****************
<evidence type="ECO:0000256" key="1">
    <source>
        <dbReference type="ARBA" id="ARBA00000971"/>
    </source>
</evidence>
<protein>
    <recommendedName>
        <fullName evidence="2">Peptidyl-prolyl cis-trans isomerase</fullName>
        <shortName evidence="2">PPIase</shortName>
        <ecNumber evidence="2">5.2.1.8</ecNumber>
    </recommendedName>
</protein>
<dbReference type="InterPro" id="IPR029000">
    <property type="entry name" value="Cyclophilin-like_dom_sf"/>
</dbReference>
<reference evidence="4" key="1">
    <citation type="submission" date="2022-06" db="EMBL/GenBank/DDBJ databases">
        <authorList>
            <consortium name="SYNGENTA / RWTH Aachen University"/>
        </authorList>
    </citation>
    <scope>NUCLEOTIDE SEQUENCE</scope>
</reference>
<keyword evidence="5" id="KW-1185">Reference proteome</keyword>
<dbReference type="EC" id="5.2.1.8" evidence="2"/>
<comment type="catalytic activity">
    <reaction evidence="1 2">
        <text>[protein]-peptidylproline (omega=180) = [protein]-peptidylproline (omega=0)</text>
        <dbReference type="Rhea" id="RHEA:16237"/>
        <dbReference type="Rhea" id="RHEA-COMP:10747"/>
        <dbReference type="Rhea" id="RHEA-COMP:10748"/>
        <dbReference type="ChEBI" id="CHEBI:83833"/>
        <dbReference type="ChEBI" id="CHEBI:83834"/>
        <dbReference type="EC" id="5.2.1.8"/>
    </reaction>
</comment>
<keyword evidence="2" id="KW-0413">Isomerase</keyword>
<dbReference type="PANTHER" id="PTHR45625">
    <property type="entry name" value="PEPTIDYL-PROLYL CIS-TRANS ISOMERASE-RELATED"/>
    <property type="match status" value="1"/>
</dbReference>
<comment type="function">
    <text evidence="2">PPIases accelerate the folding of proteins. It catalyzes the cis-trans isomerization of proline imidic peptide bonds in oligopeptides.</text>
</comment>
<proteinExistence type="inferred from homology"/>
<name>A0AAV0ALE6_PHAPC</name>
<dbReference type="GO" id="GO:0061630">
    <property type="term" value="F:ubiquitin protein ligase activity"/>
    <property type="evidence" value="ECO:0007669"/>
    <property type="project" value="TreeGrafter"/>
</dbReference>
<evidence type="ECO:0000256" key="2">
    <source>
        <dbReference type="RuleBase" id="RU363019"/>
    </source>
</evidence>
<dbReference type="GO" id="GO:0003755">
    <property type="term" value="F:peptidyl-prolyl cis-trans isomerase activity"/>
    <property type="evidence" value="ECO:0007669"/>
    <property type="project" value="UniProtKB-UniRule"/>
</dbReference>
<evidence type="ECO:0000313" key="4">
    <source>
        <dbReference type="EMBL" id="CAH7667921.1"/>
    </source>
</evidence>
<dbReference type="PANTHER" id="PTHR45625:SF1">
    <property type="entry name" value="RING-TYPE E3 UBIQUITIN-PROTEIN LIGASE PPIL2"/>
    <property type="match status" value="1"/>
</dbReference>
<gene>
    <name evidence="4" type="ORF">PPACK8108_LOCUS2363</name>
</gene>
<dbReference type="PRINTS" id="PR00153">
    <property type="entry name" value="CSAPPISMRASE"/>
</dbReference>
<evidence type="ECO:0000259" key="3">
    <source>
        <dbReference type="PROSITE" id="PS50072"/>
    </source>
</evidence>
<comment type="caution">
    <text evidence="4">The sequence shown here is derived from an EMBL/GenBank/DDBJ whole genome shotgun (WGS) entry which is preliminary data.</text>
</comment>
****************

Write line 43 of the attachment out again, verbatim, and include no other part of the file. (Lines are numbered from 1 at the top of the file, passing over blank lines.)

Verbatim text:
    <text evidence="2">PPIases accelerate the folding of proteins. It catalyzes the cis-trans isomerization of proline imidic peptide bonds in oligopeptides.</text>